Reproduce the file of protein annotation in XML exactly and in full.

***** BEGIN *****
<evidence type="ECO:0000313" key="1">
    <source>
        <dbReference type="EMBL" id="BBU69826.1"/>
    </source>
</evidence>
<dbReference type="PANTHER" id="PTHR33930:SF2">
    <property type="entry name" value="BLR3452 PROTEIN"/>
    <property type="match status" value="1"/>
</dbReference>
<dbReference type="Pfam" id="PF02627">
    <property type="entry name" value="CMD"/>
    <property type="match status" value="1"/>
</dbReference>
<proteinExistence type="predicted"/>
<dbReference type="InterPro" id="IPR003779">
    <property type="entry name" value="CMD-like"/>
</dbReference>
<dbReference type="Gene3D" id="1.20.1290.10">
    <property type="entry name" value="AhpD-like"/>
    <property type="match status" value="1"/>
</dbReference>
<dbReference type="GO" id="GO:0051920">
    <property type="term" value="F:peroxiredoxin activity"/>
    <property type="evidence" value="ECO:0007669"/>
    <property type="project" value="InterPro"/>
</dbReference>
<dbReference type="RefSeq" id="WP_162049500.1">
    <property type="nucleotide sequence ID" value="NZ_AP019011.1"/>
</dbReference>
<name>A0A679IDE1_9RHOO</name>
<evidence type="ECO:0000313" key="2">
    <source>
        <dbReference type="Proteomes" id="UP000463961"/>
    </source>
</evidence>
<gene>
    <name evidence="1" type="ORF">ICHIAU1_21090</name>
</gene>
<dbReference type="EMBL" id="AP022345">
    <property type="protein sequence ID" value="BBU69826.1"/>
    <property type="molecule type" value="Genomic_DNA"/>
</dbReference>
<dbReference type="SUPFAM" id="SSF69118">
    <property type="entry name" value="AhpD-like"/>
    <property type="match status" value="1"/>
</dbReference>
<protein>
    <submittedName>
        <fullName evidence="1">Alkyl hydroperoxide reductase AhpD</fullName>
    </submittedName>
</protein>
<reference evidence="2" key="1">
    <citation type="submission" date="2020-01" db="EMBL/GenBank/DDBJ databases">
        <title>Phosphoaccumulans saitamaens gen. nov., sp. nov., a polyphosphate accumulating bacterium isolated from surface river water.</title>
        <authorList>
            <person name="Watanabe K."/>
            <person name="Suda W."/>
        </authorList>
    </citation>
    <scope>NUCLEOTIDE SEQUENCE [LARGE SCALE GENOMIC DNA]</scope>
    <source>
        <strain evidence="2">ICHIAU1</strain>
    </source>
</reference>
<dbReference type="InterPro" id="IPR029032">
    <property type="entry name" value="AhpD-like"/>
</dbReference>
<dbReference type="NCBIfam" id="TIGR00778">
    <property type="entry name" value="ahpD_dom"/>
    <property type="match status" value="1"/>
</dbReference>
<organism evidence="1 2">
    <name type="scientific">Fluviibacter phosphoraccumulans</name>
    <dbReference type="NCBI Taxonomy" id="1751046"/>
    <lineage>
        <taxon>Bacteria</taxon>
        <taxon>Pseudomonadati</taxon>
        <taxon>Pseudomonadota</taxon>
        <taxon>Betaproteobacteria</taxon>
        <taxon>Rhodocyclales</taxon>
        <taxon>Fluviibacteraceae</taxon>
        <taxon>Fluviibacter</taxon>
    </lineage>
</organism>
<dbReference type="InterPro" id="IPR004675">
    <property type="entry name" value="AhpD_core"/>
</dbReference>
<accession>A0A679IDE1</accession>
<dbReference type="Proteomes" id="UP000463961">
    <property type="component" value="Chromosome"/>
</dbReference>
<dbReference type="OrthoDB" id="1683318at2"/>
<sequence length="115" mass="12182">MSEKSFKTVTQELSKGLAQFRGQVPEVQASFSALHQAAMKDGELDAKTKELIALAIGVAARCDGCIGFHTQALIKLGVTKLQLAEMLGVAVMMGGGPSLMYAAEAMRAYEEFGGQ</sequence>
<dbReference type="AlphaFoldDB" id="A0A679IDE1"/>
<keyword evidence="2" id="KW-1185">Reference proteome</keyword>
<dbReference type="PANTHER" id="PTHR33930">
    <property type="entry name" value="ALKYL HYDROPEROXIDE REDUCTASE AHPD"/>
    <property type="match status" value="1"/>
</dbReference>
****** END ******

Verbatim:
<evidence type="ECO:0000313" key="1">
    <source>
        <dbReference type="EMBL" id="BBU69826.1"/>
    </source>
</evidence>
<dbReference type="PANTHER" id="PTHR33930:SF2">
    <property type="entry name" value="BLR3452 PROTEIN"/>
    <property type="match status" value="1"/>
</dbReference>
<dbReference type="Pfam" id="PF02627">
    <property type="entry name" value="CMD"/>
    <property type="match status" value="1"/>
</dbReference>
<proteinExistence type="predicted"/>
<dbReference type="InterPro" id="IPR003779">
    <property type="entry name" value="CMD-like"/>
</dbReference>
<dbReference type="Gene3D" id="1.20.1290.10">
    <property type="entry name" value="AhpD-like"/>
    <property type="match status" value="1"/>
</dbReference>
<dbReference type="GO" id="GO:0051920">
    <property type="term" value="F:peroxiredoxin activity"/>
    <property type="evidence" value="ECO:0007669"/>
    <property type="project" value="InterPro"/>
</dbReference>
<dbReference type="RefSeq" id="WP_162049500.1">
    <property type="nucleotide sequence ID" value="NZ_AP019011.1"/>
</dbReference>
<name>A0A679IDE1_9RHOO</name>
<evidence type="ECO:0000313" key="2">
    <source>
        <dbReference type="Proteomes" id="UP000463961"/>
    </source>
</evidence>
<gene>
    <name evidence="1" type="ORF">ICHIAU1_21090</name>
</gene>
<dbReference type="EMBL" id="AP022345">
    <property type="protein sequence ID" value="BBU69826.1"/>
    <property type="molecule type" value="Genomic_DNA"/>
</dbReference>
<dbReference type="SUPFAM" id="SSF69118">
    <property type="entry name" value="AhpD-like"/>
    <property type="match status" value="1"/>
</dbReference>
<protein>
    <submittedName>
        <fullName evidence="1">Alkyl hydroperoxide reductase AhpD</fullName>
    </submittedName>
</protein>
<reference evidence="2" key="1">
    <citation type="submission" date="2020-01" db="EMBL/GenBank/DDBJ databases">
        <title>Phosphoaccumulans saitamaens gen. nov., sp. nov., a polyphosphate accumulating bacterium isolated from surface river water.</title>
        <authorList>
            <person name="Watanabe K."/>
            <person name="Suda W."/>
        </authorList>
    </citation>
    <scope>NUCLEOTIDE SEQUENCE [LARGE SCALE GENOMIC DNA]</scope>
    <source>
        <strain evidence="2">ICHIAU1</strain>
    </source>
</reference>
<dbReference type="InterPro" id="IPR029032">
    <property type="entry name" value="AhpD-like"/>
</dbReference>
<dbReference type="NCBIfam" id="TIGR00778">
    <property type="entry name" value="ahpD_dom"/>
    <property type="match status" value="1"/>
</dbReference>
<organism evidence="1 2">
    <name type="scientific">Fluviibacter phosphoraccumulans</name>
    <dbReference type="NCBI Taxonomy" id="1751046"/>
    <lineage>
        <taxon>Bacteria</taxon>
        <taxon>Pseudomonadati</taxon>
        <taxon>Pseudomonadota</taxon>
        <taxon>Betaproteobacteria</taxon>
        <taxon>Rhodocyclales</taxon>
        <taxon>Fluviibacteraceae</taxon>
        <taxon>Fluviibacter</taxon>
    </lineage>
</organism>
<dbReference type="InterPro" id="IPR004675">
    <property type="entry name" value="AhpD_core"/>
</dbReference>
<accession>A0A679IDE1</accession>
<dbReference type="Proteomes" id="UP000463961">
    <property type="component" value="Chromosome"/>
</dbReference>
<dbReference type="OrthoDB" id="1683318at2"/>
<sequence length="115" mass="12182">MSEKSFKTVTQELSKGLAQFRGQVPEVQASFSALHQAAMKDGELDAKTKELIALAIGVAARCDGCIGFHTQALIKLGVTKLQLAEMLGVAVMMGGGPSLMYAAEAMRAYEEFGGQ</sequence>
<dbReference type="AlphaFoldDB" id="A0A679IDE1"/>
<keyword evidence="2" id="KW-1185">Reference proteome</keyword>
<dbReference type="PANTHER" id="PTHR33930">
    <property type="entry name" value="ALKYL HYDROPEROXIDE REDUCTASE AHPD"/>
    <property type="match status" value="1"/>
</dbReference>